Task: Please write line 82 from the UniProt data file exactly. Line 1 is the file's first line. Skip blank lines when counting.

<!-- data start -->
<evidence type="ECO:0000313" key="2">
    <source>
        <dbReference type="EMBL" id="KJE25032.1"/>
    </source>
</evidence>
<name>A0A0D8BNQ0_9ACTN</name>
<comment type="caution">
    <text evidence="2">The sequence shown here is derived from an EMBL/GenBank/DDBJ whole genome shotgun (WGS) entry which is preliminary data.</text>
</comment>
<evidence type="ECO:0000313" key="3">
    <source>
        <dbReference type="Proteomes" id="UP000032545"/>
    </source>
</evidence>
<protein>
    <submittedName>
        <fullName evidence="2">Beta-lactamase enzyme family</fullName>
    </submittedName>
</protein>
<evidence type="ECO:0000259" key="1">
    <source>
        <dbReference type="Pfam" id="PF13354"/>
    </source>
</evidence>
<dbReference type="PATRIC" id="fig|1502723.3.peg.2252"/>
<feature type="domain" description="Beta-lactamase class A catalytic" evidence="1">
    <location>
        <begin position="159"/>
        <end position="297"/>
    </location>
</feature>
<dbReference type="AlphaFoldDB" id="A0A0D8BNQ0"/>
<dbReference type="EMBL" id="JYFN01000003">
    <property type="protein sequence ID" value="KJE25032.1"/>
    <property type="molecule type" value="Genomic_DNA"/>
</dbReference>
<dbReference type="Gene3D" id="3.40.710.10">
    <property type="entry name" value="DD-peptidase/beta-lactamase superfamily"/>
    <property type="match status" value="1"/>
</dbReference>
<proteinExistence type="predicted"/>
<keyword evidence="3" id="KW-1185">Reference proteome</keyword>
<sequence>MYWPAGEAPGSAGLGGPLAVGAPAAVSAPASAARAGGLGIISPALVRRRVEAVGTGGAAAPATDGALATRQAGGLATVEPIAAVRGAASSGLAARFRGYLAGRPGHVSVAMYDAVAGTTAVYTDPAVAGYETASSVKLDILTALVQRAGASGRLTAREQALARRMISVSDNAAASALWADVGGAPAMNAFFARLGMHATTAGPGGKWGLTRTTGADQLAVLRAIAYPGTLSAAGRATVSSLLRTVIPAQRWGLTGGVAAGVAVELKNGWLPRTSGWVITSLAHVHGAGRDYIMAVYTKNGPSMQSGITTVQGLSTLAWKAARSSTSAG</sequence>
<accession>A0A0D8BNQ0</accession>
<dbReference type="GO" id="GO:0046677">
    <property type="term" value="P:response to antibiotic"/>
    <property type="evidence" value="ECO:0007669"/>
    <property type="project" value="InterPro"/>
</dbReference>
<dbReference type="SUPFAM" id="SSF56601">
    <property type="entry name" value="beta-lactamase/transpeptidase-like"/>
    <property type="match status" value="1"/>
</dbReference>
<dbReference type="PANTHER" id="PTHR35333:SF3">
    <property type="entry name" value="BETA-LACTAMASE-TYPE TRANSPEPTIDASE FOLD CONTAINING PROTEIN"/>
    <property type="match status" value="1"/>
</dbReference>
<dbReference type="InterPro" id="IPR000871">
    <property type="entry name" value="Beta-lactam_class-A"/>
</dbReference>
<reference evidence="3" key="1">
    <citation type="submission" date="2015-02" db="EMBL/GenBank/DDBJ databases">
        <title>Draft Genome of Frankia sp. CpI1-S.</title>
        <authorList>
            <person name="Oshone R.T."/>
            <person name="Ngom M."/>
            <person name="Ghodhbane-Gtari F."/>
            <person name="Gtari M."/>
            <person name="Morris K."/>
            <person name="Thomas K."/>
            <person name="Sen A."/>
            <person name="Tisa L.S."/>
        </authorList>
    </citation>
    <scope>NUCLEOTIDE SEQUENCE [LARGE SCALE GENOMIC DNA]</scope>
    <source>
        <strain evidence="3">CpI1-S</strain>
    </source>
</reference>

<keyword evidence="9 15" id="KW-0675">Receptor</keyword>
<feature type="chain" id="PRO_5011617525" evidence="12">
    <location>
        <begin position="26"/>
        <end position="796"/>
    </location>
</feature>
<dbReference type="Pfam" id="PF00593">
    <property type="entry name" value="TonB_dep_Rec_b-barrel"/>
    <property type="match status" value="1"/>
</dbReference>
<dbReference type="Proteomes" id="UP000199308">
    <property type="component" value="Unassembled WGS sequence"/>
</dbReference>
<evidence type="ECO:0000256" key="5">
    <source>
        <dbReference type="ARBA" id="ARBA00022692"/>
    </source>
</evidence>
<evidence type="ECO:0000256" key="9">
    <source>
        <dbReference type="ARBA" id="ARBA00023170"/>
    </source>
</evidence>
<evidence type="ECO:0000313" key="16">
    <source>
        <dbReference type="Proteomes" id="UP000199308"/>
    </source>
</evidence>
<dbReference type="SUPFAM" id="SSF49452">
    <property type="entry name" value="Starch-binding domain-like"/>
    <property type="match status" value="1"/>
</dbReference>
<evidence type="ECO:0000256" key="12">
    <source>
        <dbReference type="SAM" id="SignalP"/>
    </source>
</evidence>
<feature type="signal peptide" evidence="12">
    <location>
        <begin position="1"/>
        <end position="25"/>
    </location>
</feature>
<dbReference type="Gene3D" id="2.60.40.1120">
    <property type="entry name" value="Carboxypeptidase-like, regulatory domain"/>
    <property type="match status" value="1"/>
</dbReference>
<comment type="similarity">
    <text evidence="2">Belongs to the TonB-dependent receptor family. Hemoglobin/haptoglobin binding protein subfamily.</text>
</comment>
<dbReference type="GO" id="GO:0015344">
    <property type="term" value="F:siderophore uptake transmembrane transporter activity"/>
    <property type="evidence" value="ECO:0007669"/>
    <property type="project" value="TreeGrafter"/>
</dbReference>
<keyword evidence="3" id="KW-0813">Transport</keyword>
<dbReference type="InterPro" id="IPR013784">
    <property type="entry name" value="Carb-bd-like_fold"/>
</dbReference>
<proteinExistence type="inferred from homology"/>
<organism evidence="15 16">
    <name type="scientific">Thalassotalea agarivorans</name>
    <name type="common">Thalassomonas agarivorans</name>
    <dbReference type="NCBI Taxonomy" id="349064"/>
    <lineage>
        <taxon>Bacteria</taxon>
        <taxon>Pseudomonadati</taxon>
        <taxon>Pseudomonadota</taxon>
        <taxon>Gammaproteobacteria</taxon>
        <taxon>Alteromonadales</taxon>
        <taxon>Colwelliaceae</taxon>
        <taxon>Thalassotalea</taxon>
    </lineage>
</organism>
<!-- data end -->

    <location>